As we reflect on the recently concluded Consumer Electronics Show (CES) 2024, an intriguing pattern emerged from our in-depth media analysis. By analysing 386 English-language articles focused on the event, we’ve identified a pivotal trend poised to reshape the consumer electronics landscape: the burgeoning era of consumer-on-device AI, or edge AI, marking its transition to mass adoption.
In a market traditionally dominated by tech behemoths like Apple, Samsung, LG, and Sony, alongside a surge of dynamic new entrants, CES 2024 has illuminated an interesting finding. The sheer ubiquity of AI has diluted its novelty, making it increasingly challenging for companies to leverage it as a unique selling proposition. In this saturated space, the role of public relations (PR) and communications becomes ever more critical, overshadowing even the most groundbreaking innovations.
Our analysis of CES 2024 reveals a concerning trend: an overabundance of AI. The term has become so commonplace that it’s losing its distinctiveness and appeal as a selling point. This was especially evident in the Smart Homes category, which dominated the event’s discourse, featuring a myriad of AI-integrated household items.
However, our stakeholder mapping revealed that one company did manage to stand out in the AI cacophony with its distinctive PR and comms approach – Samsung, which emerged as the most influential company in the CES media debate:
How Samsung managed to tap into AI better than others
While almost every other company at CES talked about how it used AI, Samsung‘s messaging went beyond product-specific applications to encompass a broader perspective.
The company’s “AI for all” vision focused on a broad ecosystem view driving mass adoption by embedding AI across devices and services to improve experiences. It also highlighted open collaboration with partners as key to bringing AI advancements to consumers.
This resonated with more media outlets than the narrower approaches of other tech players.
For example, LG’s “Zero Labour Home” vision centred mainly around eliminating household chores and around its own proprietary products and platforms.
In the meantime, companies such as Intel, Nvidia, Microsoft, Asus, Dell, and Google predominantly emphasised how AI enhances the technical capabilities of their products, showcasing its role in making devices better and faster.
A strategic shift
Commetric’s analysis found Samsung executed a strategic shift in its PR and communications strategy at CES 2024.
The company previously emphasised diverse product lines and innovative approaches across multiple avenues – take a look at our analysis of last year’s CES for reference.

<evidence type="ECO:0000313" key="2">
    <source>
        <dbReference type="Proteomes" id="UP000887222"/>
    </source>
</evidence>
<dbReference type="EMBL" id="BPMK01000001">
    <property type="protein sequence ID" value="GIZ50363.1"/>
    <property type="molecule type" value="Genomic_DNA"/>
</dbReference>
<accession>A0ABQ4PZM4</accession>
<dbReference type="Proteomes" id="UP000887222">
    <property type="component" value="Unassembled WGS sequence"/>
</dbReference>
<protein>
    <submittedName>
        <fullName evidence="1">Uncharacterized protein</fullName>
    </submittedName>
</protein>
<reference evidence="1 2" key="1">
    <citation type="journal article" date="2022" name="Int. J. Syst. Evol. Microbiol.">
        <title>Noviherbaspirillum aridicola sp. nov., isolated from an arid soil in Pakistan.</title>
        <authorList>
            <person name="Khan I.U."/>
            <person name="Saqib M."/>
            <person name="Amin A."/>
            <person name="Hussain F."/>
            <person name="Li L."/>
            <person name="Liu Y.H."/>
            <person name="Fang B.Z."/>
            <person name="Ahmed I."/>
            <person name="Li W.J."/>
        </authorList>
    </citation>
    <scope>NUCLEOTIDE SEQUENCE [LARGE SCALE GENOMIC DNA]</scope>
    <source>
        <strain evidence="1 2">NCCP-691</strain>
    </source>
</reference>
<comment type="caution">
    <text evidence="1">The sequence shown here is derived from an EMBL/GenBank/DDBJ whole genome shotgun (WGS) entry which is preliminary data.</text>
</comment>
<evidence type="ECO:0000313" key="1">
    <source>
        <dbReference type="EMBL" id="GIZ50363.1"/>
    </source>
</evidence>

However, it marked a significant shift by consolidating these efforts into a unified message for the first time.
Our reputation pillar analysis provides a strategic lens to evaluate the media penetration of Samsung’s strategic messages during CES 2024. By assessing the media coverage across different reputation pillars, we can gauge the effectiveness of Samsung’s communication efforts and how they align with the company’s overarching brand values:
Within Innovation, Samsung managed to show that its products, like its AI robot Ballie or its AI washing machines, are not merely an innovation but a testament to its belief in AI as personalised companions that enhance lives. Their narrative went beyond product specifications to depict a vision of AI as a life-enhancing tool.
Within the context of Enable Access, Samsung emphasised inclusivity, safety, and energy efficiency in AI-enabled devices through its partnerships – for instance with Hyundai, facilitating Home-to-Car and Car-to-Home services.
Meanwhile, the Citizenship driver focused on how the company demonstrated its commitment to sustainability by outlining its efforts to create a more circular economy for its AI devices and to work with EV makes like Tesla.
The bottom line: AI is no longer a differentiating factor
CES 2024 showed us that AI is becoming something like the new electricity: it will be embedded in most products, becoming expected and non-differentiating.
In this crowded tech ecosystem, where innovation can often be quickly matched or surpassed, PR and communications take centre stage as the linchpin for shaping perceptions, differentiating brands, and ultimately, ensuring a lasting impact.
For companies navigating the evolving tech landscape, this paradigm shift towards AI as the new standard necessitates a reevaluation of their reputation pillars.
Traditionally, tech giants have built their reputations on a foundation of product excellence, innovation, and market leadership. However, in an era where AI is pervasive, these pillars must evolve to incorporate AI not as an isolated technology but as an integral part of their brand identity.